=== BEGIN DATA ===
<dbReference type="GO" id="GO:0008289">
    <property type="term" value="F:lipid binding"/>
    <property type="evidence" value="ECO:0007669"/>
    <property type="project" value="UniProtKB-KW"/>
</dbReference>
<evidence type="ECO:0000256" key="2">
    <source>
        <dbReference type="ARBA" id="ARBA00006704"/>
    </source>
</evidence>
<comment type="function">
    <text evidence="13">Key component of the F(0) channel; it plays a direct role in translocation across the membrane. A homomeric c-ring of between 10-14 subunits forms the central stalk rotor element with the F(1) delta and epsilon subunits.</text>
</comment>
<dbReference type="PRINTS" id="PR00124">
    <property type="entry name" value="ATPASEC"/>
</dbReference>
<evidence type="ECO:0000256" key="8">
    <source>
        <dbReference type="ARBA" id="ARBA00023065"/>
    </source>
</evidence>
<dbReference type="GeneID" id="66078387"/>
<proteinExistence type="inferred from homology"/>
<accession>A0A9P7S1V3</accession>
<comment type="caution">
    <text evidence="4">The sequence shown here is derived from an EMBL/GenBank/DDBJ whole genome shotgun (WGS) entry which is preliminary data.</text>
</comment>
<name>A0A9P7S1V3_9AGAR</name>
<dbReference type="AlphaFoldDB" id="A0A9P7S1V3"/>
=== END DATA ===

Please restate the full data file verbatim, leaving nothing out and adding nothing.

<dbReference type="GO" id="GO:0008289">
    <property type="term" value="F:lipid binding"/>
    <property type="evidence" value="ECO:0007669"/>
    <property type="project" value="UniProtKB-KW"/>
</dbReference>
<evidence type="ECO:0000256" key="2">
    <source>
        <dbReference type="ARBA" id="ARBA00006704"/>
    </source>
</evidence>
<comment type="function">
    <text evidence="13">Key component of the F(0) channel; it plays a direct role in translocation across the membrane. A homomeric c-ring of between 10-14 subunits forms the central stalk rotor element with the F(1) delta and epsilon subunits.</text>
</comment>
<dbReference type="PRINTS" id="PR00124">
    <property type="entry name" value="ATPASEC"/>
</dbReference>
<evidence type="ECO:0000256" key="8">
    <source>
        <dbReference type="ARBA" id="ARBA00023065"/>
    </source>
</evidence>
<dbReference type="GeneID" id="66078387"/>
<proteinExistence type="inferred from homology"/>
<accession>A0A9P7S1V3</accession>
<comment type="caution">
    <text evidence="4">The sequence shown here is derived from an EMBL/GenBank/DDBJ whole genome shotgun (WGS) entry which is preliminary data.</text>
</comment>
<name>A0A9P7S1V3_9AGAR</name>
<dbReference type="AlphaFoldDB" id="A0A9P7S1V3"/>